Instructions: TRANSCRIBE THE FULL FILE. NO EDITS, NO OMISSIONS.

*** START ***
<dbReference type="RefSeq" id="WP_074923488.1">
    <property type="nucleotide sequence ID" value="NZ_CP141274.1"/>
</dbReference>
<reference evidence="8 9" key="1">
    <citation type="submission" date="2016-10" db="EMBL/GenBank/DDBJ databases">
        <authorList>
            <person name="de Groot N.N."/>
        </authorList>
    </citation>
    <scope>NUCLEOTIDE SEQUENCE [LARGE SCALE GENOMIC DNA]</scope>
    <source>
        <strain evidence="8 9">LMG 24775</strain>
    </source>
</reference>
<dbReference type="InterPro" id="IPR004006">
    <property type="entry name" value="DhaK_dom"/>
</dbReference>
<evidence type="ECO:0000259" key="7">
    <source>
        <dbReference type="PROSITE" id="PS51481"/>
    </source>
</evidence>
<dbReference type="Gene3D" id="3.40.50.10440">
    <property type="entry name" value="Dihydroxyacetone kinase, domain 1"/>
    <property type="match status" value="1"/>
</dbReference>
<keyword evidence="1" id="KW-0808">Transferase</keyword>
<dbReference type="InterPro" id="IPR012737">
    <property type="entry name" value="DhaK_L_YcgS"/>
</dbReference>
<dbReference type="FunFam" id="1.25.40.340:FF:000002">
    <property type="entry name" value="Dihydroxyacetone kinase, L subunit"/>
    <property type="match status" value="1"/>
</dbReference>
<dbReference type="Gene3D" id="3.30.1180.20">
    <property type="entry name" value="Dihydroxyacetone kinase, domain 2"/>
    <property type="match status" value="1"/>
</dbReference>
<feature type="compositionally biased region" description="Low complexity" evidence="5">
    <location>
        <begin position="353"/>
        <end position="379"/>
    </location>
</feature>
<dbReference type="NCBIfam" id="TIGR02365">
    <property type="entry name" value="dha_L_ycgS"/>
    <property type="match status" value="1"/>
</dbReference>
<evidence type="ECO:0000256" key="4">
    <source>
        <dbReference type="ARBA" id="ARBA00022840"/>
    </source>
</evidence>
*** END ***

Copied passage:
<dbReference type="RefSeq" id="WP_074923488.1">
    <property type="nucleotide sequence ID" value="NZ_CP141274.1"/>
</dbReference>
<reference evidence="8 9" key="1">
    <citation type="submission" date="2016-10" db="EMBL/GenBank/DDBJ databases">
        <authorList>
            <person name="de Groot N.N."/>
        </authorList>
    </citation>
    <scope>NUCLEOTIDE SEQUENCE [LARGE SCALE GENOMIC DNA]</scope>
    <source>
        <strain evidence="8 9">LMG 24775</strain>
    </source>
</reference>
<dbReference type="InterPro" id="IPR004006">
    <property type="entry name" value="DhaK_dom"/>
</dbReference>
<evidence type="ECO:0000259" key="7">
    <source>
        <dbReference type="PROSITE" id="PS51481"/>
    </source>
</evidence>
<dbReference type="Gene3D" id="3.40.50.10440">
    <property type="entry name" value="Dihydroxyacetone kinase, domain 1"/>
    <property type="match status" value="1"/>
</dbReference>
<keyword evidence="1" id="KW-0808">Transferase</keyword>
<dbReference type="InterPro" id="IPR012737">
    <property type="entry name" value="DhaK_L_YcgS"/>
</dbReference>
<dbReference type="FunFam" id="1.25.40.340:FF:000002">
    <property type="entry name" value="Dihydroxyacetone kinase, L subunit"/>
    <property type="match status" value="1"/>
</dbReference>
<dbReference type="Gene3D" id="3.30.1180.20">
    <property type="entry name" value="Dihydroxyacetone kinase, domain 2"/>
    <property type="match status" value="1"/>
</dbReference>
<feature type="compositionally biased region" description="Low complexity" evidence="5">
    <location>
        <begin position="353"/>
        <end position="379"/>
    </location>
</feature>
<dbReference type="NCBIfam" id="TIGR02365">
    <property type="entry name" value="dha_L_ycgS"/>
    <property type="match status" value="1"/>
</dbReference>
<evidence type="ECO:0000256" key="4">
    <source>
        <dbReference type="ARBA" id="ARBA00022840"/>
    </source>
</evidence>